I will now close out our commentary by discussing the latest readings of the ISE Sentiment Index.  For newer subscribers, I want to again provide an explanation of ISE Sentiment Index and why it has turned out to be (and should continue to be) a useful sentiment indicator going forward.  Quoting the International Securities Exchange website: The ISE Sentiment Index (ISEE) is designed to show how investors view stock prices. The ISEE only measures opening long customer transactions on ISE. Transactions made by market makers and firms are not included in ISEE because they are not considered representative of market sentiment due to the often specialized nature of those transactions. Customer transactions, meanwhile, are often thought to best represent market sentiment because customers, which include individual investors, often buy call and put options to express their sentiment toward a particular stock.

When the daily reading is above 100, it means that more customers have been buying call options than put options, while a reading below 100 means more customers have been buying puts than calls.  As noted in the above paragraph, the ISEE only measures transactions initiated by retail investors – and not transactions initiated by market makers or firms.  This makes the indicator a perfect contrarian indicator for the stock market, and it has had a great track record so far according to the following Wall Street Journal article.  Following is the 20-day and 50-day moving average of the ISE Sentiment Index vs. the daily S&P 500 from October 28, 2002 to the present:

ISE Sentiment vs. S&P 500 (October 28, 2002 to Present) - The 20 DMA of the ISE Sentiment bottomed at a reading of 98.5 on March 21st (representing the lowest reading since the 97.6 reading on October 30, 2002) and has since bounced back to a reading of 110.2 as of last Friday. Meanwhile, the 50 DMA is playing *catch-up* - declining from 115.7 to 114.1 during the latest week. Given the hugely oversold readings of the ISE Sentiment Index during late March, we should continue to see the stock market sustain its rally over the coming months - unless the ISE Sentiment manages to significantly spike higher over the coming weeks. Stay tuned.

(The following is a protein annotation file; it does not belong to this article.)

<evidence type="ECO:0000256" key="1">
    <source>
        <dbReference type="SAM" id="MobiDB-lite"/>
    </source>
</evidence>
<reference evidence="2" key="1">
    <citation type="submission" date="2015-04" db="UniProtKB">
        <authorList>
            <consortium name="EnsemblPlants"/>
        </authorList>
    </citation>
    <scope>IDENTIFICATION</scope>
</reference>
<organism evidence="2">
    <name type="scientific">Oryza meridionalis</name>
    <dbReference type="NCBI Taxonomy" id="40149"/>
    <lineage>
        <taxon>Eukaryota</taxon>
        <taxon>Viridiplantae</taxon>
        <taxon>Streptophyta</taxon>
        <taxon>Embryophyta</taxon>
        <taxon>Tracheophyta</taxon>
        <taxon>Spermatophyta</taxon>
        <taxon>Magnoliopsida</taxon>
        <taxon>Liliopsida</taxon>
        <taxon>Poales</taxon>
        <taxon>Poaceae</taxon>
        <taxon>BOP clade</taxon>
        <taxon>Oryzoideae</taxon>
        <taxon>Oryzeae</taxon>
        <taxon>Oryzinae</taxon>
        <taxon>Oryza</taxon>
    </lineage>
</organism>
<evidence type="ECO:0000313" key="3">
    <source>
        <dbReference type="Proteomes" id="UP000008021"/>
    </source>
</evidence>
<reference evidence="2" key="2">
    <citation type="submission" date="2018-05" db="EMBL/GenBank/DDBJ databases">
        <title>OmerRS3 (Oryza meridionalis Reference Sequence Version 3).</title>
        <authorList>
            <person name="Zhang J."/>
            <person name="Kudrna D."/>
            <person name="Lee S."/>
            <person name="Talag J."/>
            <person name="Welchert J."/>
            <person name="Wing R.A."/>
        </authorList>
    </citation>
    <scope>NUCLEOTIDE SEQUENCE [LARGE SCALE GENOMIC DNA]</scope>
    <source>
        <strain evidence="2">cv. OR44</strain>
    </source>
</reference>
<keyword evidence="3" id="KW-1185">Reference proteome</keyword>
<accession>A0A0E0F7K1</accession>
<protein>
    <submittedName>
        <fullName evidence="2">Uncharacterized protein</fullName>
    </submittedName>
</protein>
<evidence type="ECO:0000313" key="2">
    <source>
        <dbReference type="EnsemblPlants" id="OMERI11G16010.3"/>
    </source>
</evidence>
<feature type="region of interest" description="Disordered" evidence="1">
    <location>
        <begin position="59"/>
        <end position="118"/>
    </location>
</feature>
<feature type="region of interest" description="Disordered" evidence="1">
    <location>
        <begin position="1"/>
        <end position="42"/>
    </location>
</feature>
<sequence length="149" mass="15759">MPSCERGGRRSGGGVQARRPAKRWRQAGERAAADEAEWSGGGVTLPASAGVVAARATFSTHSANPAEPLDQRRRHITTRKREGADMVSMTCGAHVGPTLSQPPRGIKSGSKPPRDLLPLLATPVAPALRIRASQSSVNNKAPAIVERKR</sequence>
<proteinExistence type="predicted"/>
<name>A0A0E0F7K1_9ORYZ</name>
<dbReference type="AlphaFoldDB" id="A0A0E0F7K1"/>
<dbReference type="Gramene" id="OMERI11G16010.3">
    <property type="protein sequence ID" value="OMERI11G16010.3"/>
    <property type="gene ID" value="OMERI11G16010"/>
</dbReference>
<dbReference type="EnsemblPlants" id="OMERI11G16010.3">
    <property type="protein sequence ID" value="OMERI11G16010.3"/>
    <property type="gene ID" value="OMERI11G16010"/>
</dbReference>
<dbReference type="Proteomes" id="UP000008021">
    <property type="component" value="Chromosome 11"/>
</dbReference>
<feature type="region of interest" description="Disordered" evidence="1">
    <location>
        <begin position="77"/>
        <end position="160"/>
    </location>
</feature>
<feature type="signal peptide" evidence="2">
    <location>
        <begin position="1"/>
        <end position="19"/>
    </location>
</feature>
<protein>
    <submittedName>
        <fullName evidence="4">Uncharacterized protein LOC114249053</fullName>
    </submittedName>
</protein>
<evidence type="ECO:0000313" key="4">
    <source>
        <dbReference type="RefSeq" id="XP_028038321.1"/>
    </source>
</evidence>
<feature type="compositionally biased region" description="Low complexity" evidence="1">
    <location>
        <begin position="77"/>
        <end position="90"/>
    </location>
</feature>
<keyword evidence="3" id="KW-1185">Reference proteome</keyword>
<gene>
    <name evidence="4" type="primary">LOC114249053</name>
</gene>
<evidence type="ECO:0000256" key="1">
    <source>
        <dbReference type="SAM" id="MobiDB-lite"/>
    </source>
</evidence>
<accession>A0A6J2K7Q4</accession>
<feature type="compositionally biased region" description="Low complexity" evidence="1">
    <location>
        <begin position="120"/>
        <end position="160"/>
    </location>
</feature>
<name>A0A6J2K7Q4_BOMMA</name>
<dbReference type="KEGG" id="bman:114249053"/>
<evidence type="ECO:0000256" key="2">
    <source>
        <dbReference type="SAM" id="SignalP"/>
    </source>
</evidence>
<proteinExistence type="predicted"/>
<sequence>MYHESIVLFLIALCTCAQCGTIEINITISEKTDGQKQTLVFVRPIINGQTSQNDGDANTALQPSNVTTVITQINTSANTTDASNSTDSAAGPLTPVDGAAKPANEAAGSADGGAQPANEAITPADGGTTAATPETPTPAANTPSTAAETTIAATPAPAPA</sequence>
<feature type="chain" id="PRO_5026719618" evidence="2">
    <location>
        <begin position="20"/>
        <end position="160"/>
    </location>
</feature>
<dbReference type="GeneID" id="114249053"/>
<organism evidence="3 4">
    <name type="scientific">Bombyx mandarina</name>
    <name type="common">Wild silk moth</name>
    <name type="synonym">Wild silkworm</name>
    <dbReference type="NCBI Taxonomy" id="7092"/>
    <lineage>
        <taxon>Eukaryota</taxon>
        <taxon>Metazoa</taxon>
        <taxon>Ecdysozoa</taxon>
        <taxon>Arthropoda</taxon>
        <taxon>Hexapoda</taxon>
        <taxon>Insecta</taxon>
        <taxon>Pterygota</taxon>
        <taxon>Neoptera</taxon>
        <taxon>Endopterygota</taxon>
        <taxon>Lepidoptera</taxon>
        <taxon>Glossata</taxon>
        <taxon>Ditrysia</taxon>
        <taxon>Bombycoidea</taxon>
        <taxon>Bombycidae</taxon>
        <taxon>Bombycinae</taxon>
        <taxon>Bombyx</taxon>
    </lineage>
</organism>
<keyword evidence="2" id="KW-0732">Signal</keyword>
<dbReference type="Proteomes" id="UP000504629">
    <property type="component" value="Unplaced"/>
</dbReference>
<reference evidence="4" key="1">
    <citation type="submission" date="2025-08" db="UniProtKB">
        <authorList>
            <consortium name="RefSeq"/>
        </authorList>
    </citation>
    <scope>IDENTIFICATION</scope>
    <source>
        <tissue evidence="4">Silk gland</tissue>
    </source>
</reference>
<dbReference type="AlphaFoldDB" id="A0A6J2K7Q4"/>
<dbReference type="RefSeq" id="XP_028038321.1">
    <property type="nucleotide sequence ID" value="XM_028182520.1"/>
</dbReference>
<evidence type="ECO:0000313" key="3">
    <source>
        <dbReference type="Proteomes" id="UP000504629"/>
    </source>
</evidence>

As one can see from the above chart, the 20-day moving average of the ISE Sentiment dropped to a reading of 98.5 on March 21st (representing the most oversold reading since a reading of 97.6 at the close on October 30, 2002) and has since bounced back to a reading of 110.2 last Friday.  In the meantime, the 50 DMA is playing “catch up”, declining from 115.7 to 114.1 – a low not seen since October 23, 2006.  The pessimistic readings coming out of the ISE Sentiment Index suggests pervasive pessimistic sentiment – signaling that the market is definitely a “buy” basis the Dow Industrials or the S&P 500.

Conclusion: While the continuing deterioration in the mortgage market, the homebuilding market, and housing prices is a red flag for both the stock market and the world's financial markets, this author does not believe the “next shoe” will drop until at least a couple of months from now.  Moreover, current liquidity levels suggest that the cyclical bull market still has further to run.  Furthermore, valuations, technicals, and breadth also suggest that the intermediate term trend remains up, for now.  Should market internals or valuations deteriorate substantially over the next couple of weeks, we will definitely trim down on our 100% long position in our DJIA Timing System – but as of Sunday evening, we will remain 100% long.  We will continue to reevaluate our position in our DJIA Timing System, and will send out a real-time email alert to our subscribers should we decide to trim our long position in our DJIA Timing System in the upcoming days or weeks.

As for whether cover stories on the most popular business magazines are contrarian by nature, the current evidence – while suggesting that they may not be – also suggests that the appearance of a cover story (whether it is positive or negative in nature) is generally a signal that the prevailing trend is about to end.  From a contrarian standpoint, this is usually a good time to go the other way – although such signals are only good if fundamentals confirm as well.  For subscribers who are interested in speaking further about this phenomenon, please email me and we will discuss.

Signing off,

Henry To, CFA